When students enter middle and secondary school, their interaction with such expository materials as textbooks, essays, lab reports, and newspaper articles dramatically increases. Expository texts have a different structure from their narrative counterparts. According to Jim Burke (2000),A narrative text includes such elements as a theme, plot, conflict(s), resolution, characters, and a setting. Expository texts, on the other hand, explain something by definition, sequence, categorization, comparison, contrast, enumeration, process, problem-solution, description, or cause-effect. (p. 142)
For students to successfully comprehend the multitude of expository pieces they encounter, they must understand how to navigate these texts.

Getting Ready to Read

Before students set out to read their history textbook or a science article, they need time to prepare for the task. Teachers should begin by discussing the subject of the text with students. When readers have sufficient background knowledge about the subject matter, they are better able to maintain their focus and interest (Santa, Havens, & Maycumber, 1996).
Teachers also need to point out how a text is organized. For example, textbook chapters are usually divided into multiple sections with different subheadings. When students hone in on these divisions, they come to understand the topic's main ideas. An essay will have a different structure because it is generally organized around a thesis with supporting paragraphs. Students need to become familiar with transitional words and phrases—such as however, moreover, and therefore—to recognize how they affect meaning by signaling contrasts, additions, or conclusions.
Students should prepare their notes on an expository text before they even begin to read. These notes can take many forms, such as a standard outline or notes showing the main idea and supporting details. Unfortunately, many teachers give students summaries of the reading rather than show them how to synthesize meaning on their own. According to researchers Darwin and Fleischman (2005), this practice "may actually circumnavigate students' need to improve their literacy skills, thus avoiding the problem rather than addressing it" (p. 85). In preparing their own skeletal version of prereading notes, students are armed with a purpose when they begin to read: filling in the blanks.
Determining the structure of their notes helps engage students and improves both comprehension and retention. When tackling textbook material, students can copy the headings and subheadings from the book directly into their notebooks, leaving space to add relevant information. As they read, they fill in details under each heading, such as the people and places involved, dates, and definitions. When students read an article or primary source that does not include headings and subheadings, they can create skeleton notes using the familiar questions of who, when, where, why, what, and how.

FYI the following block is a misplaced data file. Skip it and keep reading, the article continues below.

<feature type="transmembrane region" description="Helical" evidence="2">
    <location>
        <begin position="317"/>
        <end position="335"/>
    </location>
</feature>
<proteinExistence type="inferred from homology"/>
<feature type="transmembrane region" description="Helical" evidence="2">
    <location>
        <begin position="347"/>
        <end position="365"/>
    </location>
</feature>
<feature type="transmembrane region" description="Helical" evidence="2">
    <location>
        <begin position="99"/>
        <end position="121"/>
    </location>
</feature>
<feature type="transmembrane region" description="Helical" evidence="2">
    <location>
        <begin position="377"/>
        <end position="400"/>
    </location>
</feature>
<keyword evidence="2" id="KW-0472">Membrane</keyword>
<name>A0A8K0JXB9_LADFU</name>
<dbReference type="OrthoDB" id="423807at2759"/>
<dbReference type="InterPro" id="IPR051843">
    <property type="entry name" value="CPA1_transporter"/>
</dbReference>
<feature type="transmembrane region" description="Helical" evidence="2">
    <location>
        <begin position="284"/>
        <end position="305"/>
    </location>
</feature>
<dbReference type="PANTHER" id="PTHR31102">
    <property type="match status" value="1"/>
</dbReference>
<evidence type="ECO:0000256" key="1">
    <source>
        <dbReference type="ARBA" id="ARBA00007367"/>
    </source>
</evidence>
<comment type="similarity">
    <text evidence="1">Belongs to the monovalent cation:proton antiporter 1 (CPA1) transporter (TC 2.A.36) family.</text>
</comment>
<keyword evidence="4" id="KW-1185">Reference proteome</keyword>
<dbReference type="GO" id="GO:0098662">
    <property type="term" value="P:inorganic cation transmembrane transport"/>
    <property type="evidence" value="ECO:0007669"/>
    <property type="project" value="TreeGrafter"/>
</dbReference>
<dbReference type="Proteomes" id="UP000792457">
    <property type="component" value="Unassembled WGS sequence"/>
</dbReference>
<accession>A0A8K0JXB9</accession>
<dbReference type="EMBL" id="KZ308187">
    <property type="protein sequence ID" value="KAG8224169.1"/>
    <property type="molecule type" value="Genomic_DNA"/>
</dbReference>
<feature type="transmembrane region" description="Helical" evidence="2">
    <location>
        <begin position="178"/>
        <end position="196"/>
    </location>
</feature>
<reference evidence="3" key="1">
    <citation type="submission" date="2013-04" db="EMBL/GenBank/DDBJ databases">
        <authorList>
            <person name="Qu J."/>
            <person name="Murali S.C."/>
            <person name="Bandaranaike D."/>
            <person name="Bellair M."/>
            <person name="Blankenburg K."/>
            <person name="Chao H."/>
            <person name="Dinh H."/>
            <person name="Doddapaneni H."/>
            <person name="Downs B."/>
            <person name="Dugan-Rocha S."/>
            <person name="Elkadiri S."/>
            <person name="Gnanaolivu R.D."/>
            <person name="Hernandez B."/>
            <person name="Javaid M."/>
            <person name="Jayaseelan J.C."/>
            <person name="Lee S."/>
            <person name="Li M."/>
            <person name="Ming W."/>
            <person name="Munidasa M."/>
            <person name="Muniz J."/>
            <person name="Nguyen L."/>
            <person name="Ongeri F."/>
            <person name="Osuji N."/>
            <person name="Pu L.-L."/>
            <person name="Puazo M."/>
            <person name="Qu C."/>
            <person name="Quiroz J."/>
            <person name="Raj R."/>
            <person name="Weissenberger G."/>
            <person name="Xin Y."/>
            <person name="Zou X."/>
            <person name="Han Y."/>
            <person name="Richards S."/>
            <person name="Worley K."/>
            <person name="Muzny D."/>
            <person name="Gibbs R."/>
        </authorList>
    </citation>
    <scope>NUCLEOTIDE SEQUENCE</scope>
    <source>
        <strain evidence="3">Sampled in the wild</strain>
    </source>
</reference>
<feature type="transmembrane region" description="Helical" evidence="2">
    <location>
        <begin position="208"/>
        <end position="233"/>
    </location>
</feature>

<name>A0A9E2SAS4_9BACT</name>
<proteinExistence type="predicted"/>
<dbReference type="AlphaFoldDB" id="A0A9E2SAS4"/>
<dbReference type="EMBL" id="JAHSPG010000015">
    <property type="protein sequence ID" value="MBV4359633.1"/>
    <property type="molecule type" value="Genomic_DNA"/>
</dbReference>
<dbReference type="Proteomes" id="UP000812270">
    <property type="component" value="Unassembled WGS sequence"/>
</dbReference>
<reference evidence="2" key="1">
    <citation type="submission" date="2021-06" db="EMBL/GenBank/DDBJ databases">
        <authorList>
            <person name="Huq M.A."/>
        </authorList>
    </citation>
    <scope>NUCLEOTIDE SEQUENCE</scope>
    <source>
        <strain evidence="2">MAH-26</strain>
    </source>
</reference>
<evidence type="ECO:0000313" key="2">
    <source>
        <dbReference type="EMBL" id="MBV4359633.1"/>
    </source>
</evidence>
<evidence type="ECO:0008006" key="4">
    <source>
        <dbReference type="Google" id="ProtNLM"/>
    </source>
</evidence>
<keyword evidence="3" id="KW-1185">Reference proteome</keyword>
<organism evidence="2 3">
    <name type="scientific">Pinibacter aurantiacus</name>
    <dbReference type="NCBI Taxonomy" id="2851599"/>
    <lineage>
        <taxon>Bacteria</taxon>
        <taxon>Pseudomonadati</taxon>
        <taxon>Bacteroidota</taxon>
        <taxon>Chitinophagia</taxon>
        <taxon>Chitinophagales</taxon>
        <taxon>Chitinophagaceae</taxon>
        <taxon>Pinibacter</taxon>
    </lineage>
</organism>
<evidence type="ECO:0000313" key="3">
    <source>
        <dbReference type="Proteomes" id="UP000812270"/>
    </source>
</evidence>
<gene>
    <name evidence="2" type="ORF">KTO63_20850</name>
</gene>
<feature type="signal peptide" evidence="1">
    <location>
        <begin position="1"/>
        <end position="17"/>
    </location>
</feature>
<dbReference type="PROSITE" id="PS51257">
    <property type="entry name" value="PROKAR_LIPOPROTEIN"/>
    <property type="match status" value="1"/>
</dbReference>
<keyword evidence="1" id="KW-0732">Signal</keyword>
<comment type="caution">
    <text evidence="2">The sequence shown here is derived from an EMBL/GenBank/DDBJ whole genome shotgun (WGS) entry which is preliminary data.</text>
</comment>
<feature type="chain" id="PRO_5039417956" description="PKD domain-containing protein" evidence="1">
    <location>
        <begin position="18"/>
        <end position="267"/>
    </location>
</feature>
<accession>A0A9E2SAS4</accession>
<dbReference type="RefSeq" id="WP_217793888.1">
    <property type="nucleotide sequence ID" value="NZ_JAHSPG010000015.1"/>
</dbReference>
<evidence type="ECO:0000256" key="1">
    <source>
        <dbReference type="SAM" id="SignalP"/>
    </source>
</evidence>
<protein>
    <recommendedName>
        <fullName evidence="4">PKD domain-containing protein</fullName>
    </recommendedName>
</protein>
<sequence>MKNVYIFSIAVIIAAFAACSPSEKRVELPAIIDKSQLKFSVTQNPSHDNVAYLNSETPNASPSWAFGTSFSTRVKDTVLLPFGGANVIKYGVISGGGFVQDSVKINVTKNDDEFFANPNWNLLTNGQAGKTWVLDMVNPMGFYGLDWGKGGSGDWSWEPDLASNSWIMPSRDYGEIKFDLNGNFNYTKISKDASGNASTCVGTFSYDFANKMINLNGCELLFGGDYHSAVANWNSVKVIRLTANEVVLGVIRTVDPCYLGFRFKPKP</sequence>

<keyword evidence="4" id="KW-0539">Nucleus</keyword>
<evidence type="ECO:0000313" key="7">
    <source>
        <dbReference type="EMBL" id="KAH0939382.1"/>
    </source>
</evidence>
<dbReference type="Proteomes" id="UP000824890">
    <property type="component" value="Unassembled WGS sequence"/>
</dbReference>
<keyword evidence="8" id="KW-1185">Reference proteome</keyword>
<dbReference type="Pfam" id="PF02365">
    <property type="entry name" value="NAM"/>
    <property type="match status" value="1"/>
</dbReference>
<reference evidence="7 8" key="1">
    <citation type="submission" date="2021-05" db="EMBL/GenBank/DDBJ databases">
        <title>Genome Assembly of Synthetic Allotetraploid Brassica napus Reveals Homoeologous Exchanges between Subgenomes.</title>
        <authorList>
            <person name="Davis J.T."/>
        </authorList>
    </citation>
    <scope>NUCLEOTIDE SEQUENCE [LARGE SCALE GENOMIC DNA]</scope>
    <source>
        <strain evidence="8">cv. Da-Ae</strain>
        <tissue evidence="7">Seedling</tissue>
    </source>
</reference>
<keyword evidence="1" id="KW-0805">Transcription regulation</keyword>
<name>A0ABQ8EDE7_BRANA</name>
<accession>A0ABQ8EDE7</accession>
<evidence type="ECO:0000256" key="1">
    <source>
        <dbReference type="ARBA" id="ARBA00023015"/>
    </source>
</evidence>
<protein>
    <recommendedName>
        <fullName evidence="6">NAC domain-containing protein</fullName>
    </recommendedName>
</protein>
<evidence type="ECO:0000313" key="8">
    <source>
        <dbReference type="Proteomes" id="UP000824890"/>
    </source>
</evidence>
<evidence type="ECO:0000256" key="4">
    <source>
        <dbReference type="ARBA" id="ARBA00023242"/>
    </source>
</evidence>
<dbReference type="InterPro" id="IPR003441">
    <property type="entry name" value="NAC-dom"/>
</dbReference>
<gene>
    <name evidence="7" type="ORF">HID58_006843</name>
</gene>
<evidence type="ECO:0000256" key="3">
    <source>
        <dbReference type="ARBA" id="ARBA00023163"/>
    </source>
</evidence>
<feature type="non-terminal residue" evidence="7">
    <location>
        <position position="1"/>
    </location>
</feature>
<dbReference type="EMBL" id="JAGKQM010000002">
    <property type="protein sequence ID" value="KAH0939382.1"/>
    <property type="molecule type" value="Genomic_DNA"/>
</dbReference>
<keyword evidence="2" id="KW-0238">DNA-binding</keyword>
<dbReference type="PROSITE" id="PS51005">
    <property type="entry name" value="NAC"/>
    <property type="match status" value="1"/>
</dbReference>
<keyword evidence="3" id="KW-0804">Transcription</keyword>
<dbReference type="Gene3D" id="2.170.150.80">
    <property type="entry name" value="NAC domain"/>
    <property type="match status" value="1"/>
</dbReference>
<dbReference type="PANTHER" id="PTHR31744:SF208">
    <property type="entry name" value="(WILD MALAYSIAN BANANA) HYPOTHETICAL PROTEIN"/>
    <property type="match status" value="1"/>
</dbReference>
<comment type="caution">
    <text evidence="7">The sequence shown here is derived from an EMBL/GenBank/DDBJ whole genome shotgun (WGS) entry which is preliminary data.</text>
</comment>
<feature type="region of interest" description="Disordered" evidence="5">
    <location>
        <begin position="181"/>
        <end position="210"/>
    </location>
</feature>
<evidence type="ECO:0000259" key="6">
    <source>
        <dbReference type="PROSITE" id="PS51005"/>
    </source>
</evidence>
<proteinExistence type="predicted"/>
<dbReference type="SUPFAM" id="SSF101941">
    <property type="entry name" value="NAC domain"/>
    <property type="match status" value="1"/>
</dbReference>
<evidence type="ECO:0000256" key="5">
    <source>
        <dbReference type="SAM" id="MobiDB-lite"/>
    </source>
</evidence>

Active reading requires readers to be present and attentive, which means doing more than just moving their eyes across words. Students should read with a pencil in hand. (Highlighters are too distracting and difficult to write with.) Most students don't know where to begin, however, and they end up underlining entire pages and paragraphs regardless of the importance of the passages. Here are some practices that can help students wield that pencil more effectively.
Coding. One of the most efficient ways to comprehend expository text is to mark it with codes. Coding is more than just underlining—students mark places they find confusing, surprising, or important. Designating passages with specific symbols—such as question marks, exclamation points, and asterisks—helps students quickly identify significant pieces of text. Students should also circle transitions and words that they don't understand.
Highlighting repeated words. Students should underline important words that appear repeatedly. For instance, in an article about the United States' trade embargo with Cuba, a student might underline such words and proper nouns as communism, Fidel Castro, embargo, trade, and economy. This practice provides students with a purpose, helps them zero in on details that add up to main ideas, improves their recollection of important facts, and helps them draw conclusions on the basis of textual evidence (Connecticut Teachers, 2004).